Mastering intent data

In recent years, B2B buyer journeys have become increasingly complex and nonlinear. With buyers gathering information across many channels between product sites, review sites, social media, webinars, Slack communities, events, and more…. It’s almost impossible to capture all the potential data points a buying group may take on the path to a purchase.  

It becomes even more complicated when you take into account that buying groups now have up to 14-23 different stakeholders on average (Gartner). To leverage intent in order to find and target the right accounts, you’ll need more than just your own CRM data. Let’s get into what separates first, second, and third-party intent data,  how you can leverage each source, and how to combine them for best results. 

First-party intent data

First-party intent data is information collected about your audiences from your owned digital properties. Some signals indicate topic interest, such as registering for a webinar or downloading a case study. Others are more explicit signs of purchase intent such as exploring pricing. This is your most impactful and reliable source of intent data, but if you only rely on first-party intent data, you only see information from buyers who land on your website.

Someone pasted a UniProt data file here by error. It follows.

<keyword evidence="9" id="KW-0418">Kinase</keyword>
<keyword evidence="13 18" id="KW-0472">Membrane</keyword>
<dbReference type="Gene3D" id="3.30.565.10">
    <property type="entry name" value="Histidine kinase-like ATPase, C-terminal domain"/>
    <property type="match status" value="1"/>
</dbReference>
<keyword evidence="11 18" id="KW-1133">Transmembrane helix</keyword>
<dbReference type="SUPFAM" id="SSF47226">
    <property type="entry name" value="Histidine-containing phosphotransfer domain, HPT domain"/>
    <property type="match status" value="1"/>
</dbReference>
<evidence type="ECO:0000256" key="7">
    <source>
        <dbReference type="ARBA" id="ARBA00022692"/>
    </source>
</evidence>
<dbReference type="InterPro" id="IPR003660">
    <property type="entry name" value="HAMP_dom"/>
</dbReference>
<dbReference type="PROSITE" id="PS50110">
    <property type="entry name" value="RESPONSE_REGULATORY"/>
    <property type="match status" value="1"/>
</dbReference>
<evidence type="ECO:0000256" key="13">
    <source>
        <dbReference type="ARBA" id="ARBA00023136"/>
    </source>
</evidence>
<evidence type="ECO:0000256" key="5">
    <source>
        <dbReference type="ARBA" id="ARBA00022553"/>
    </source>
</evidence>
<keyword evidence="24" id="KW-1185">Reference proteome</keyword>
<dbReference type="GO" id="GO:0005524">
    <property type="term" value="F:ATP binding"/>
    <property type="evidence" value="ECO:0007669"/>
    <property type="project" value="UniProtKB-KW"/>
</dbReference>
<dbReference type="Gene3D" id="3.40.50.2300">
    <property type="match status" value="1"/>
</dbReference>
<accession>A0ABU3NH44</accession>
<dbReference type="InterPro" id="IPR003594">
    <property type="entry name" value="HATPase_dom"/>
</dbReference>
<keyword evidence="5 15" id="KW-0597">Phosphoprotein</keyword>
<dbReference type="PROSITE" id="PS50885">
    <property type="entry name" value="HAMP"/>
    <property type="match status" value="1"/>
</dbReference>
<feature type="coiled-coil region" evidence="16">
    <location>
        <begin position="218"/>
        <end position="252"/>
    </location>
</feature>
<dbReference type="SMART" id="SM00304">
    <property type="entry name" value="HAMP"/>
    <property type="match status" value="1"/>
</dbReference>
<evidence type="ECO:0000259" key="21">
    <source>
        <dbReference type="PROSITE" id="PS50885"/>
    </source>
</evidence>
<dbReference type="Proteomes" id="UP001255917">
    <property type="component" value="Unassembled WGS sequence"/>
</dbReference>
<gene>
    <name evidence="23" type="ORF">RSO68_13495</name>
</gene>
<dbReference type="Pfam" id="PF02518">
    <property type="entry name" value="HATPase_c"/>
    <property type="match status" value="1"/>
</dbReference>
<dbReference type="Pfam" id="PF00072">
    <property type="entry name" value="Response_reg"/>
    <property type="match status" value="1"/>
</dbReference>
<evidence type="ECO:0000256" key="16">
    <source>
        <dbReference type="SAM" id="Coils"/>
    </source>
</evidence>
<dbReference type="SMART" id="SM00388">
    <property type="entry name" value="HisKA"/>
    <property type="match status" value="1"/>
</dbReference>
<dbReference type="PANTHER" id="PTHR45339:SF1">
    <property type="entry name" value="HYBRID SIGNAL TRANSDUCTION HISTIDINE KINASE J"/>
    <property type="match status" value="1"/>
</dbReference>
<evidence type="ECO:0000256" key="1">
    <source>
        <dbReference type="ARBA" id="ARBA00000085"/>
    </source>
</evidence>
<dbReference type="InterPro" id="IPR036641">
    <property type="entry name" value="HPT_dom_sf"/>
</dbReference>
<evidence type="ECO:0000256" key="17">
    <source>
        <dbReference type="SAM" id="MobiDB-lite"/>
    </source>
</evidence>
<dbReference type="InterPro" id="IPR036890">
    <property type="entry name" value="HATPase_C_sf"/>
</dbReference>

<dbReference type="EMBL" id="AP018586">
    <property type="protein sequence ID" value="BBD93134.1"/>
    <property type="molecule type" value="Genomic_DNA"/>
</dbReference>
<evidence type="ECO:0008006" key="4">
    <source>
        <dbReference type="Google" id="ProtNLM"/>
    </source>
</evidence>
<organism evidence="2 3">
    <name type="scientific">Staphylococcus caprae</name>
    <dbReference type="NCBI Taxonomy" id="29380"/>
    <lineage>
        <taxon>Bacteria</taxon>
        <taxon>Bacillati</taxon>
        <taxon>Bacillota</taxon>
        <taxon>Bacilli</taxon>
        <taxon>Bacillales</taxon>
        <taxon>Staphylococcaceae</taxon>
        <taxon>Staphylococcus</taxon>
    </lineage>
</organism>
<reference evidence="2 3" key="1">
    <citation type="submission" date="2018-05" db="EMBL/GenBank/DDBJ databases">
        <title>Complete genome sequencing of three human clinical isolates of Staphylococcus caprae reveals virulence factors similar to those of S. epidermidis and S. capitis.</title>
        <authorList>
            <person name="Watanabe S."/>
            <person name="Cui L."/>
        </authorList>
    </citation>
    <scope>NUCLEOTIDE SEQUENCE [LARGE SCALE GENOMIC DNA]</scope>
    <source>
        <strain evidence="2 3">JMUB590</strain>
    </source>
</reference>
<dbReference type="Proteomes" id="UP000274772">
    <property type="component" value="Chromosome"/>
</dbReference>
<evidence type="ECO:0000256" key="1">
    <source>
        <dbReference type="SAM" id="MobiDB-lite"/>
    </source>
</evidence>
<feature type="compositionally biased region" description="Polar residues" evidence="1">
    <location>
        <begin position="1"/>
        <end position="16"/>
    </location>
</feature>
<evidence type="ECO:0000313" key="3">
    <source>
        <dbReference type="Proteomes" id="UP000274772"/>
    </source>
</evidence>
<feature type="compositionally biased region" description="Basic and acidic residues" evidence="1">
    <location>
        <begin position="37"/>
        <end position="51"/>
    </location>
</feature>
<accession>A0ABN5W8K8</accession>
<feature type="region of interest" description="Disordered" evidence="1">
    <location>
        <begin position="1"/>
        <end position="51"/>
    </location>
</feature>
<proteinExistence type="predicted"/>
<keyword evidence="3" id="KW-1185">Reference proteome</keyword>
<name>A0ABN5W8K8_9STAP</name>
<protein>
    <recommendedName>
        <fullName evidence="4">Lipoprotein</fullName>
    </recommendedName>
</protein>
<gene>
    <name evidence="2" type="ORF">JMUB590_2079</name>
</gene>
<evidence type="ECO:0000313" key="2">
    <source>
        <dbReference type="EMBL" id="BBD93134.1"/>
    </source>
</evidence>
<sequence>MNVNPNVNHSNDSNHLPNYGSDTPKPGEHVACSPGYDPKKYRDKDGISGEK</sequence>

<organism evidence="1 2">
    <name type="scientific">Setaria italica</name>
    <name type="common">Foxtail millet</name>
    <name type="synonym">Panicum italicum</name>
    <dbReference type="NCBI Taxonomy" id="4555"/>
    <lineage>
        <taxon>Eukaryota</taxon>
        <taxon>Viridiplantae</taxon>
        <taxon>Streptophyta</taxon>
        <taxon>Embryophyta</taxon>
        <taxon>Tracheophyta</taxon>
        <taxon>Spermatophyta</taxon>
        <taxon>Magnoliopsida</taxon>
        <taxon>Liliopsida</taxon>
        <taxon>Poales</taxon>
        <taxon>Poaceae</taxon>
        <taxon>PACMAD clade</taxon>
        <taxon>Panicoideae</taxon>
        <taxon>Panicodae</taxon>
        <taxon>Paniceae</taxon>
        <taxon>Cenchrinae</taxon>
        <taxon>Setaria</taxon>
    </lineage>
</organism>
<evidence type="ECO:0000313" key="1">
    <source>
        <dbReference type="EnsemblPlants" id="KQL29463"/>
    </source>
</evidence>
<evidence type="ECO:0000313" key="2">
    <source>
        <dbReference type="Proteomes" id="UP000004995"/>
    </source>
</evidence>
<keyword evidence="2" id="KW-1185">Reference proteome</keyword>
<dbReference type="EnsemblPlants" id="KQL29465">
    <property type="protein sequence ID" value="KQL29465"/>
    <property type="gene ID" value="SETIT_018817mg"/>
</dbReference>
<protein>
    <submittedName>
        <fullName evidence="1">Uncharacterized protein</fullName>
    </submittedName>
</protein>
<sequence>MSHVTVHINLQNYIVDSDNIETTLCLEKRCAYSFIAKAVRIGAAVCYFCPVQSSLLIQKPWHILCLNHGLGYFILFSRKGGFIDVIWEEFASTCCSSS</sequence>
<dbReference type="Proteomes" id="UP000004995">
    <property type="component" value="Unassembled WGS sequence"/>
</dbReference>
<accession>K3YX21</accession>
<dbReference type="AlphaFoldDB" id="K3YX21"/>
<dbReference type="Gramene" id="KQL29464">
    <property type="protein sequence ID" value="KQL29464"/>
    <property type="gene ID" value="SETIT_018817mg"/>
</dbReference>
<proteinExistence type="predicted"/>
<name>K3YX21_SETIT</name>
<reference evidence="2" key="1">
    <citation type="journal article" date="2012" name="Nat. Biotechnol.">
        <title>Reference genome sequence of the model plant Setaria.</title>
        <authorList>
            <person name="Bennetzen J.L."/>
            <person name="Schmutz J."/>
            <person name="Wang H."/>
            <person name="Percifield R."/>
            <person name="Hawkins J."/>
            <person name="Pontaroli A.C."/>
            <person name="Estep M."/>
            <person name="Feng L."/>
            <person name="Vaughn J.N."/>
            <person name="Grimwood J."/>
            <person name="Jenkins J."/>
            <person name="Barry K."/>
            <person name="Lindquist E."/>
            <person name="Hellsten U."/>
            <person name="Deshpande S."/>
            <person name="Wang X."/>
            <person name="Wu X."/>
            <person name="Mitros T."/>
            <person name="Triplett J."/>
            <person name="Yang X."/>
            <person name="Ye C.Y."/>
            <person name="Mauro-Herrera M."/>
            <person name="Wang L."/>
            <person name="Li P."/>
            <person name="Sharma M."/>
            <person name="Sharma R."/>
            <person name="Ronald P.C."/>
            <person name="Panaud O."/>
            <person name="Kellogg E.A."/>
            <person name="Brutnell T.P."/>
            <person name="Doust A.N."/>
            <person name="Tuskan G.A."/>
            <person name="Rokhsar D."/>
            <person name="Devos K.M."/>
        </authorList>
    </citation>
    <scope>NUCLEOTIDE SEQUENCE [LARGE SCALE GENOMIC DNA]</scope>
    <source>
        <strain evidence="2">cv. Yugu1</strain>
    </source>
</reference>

Examples include:

  • Website visits and page views
  • Webinar attendance 
  • Form fills

How can I use first-party intent data? 

What’s the point of intent data if you can’t activate it? Let’s talk about three first-party intent data use cases: Discovering new market segments, conducting ad retargeting campaigns and identifying specific areas of focused interest. 

Discovering new market segments 

If you know your ICP has historically been small to midsize health insurance companies, but an analysis of your first-party data (i.e., website visits, social engagement) shows heightened activity from large hospitality companies, you can create targeted ABM campaigns that solve problems for a new market segment that you identified. 

Ad retargeting campaigns 

Another opportunity to leverage first-party intent data is with retargeting campaigns. With average first-time conversion rates being around 2% according to industry data, retargeting is essential to help marketers reel in interested buyers who left their website without converting. Deploying retargeting strategies across display, search and social can improve the performance of your ABM campaign efforts. For example, you can show LinkedIn ads to a retargeting audience segment based on pages they visited, ads they interacted with, or videos they watched. Another useful tactic is using bid adjustments on paid search, where you tell Google you’re willing to bid more to be seen by your retargeting audience specifically.

Identifying specific areas of focused interest 

In a webinar on pairing ABM with intent, it’s explained that when deeper in the buying cycle – the buyer starts to hone in on specific areas of interests or concerns. They are visiting specific product pages or engaging with certain website CTAs. These first-party signals allow marketers to customize content and offers for sales follow-up.    

Benefits vs. limitations of first-party intent data